Last year was another year when more people died due to hospital infections than in car accidents

This year is nearing its end: it’s time to find out how many hospital acquired infections occurred – in 2018. That’s right: it has taken this long to provide last year’s data. The most important question is: what does the new report tell us? Has the situation further deteriorated, or can we finally see improvement?

Before getting down to the content, let’s have a look at the reportitself. This is, after all, the only official source of information about hospital acquired infections. A few years ago, this was a chaotic, incomprehensible document, meaningless to the public. In 2016, the situation improved a tiny bit, but essentially the meaning still didn’t come through. Last year, as well, we needed an expert to help us decipher its meaning. This year, there are even more graphs, diagrams, tables, and sentences comprehensible for the public, but it is still far from straightforward.

It seems it was worth repeating for three years: everyone has the right to know hospital acquired infection data. It is a step forward that an increasing number of comparisons with previous years’ data are included in the report. Let’s have a look at the figures.

Still oriented to the medical profession

Unfortunately, even though this latest report is beginning to look like the ones in Western Europe, it is still not what we have been waiting for. This report is clearly oriented to the medical profession, and is not meant to help the orientation of lay people. If you get down to reading it, you won’t be completely lost anymore, but this report is not meant for the general public. (Which would be totally OK, if there was another document available for all.)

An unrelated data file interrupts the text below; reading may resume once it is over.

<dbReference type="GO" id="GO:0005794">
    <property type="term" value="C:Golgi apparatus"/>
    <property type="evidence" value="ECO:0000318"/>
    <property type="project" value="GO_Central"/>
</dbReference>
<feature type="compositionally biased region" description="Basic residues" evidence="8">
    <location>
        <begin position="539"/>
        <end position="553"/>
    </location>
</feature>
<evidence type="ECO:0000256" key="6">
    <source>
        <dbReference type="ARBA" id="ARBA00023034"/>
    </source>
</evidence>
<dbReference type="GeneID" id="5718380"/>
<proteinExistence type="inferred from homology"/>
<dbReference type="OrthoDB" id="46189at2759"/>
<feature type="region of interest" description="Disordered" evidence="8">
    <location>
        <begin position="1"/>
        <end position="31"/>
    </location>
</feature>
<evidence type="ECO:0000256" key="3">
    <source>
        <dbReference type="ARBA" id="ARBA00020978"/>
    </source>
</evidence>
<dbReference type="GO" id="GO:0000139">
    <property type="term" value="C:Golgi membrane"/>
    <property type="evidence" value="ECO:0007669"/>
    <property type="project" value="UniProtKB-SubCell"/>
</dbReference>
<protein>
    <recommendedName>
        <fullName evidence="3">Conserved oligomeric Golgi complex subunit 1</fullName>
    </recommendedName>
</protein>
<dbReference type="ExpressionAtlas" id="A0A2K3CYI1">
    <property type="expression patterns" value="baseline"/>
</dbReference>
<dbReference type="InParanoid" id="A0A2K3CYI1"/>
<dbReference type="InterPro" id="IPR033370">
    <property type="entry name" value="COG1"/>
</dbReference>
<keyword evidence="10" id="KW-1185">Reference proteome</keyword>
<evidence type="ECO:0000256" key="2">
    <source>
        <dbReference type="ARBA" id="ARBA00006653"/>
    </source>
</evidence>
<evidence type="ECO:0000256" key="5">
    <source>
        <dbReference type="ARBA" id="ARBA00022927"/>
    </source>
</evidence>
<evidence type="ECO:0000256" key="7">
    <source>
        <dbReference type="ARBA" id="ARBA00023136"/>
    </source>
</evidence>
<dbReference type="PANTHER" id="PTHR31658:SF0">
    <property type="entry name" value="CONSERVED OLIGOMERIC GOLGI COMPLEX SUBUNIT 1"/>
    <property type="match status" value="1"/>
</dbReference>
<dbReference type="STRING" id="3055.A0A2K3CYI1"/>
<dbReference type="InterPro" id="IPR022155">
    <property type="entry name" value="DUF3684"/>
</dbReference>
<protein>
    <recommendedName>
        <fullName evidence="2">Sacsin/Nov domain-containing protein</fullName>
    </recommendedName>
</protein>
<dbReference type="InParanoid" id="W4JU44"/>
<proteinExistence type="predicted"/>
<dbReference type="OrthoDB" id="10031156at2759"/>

Last year, epidemiologist Karolina Böröcz helped us analyse the data; however, she passed away this past spring. However hard we have been trying, ever since then, we have not been able to contact an epidemiologist who would have been willing to help us understand the most important data. Here are the most important pieces of information that we as non-professionals could read from the report:

Multidrug-resistant germs

  • Multidrug-resistant germs resist antibiotics; therefore, it is extremely hard to fight them. The number of infections caused by them is rising steeply. While in 2013, there were 19.3 infections caused by multidrug-resistant germs per 10.000 patients, in 2018, this number was 28.1 which means that this proportion has worsened. In total, 5442 cases were recorded, which is 500 more than in 2017. Moreover, the number of patients treated, as well as the time spent on them, has shown a steep decline in the course of 6 years; this means that the decrease in the number of patients did not improve the infection situation; in fact, it made it worse.
  • Most infections were caused by catheters. Urinary tract infections constitute 31% of all reported infections (caused by multidrug-resistant germs); 21.8% were wound infections, and 19.1% were various respiratory infections.
  • A slim majority (55%) of the patients are male, and the average age of those infected is 67 years. The vast majority (41%) are infected at the internal medicine ward, followed by surgery and intensive care.
  • In total, 5485 tests were performed in microbiological labs.This means that only as many lab tests were performed as there were infections actually proven. Lab tests are simple, cheap, and fast, and should be carried out en masse in order to diagnose infections in time.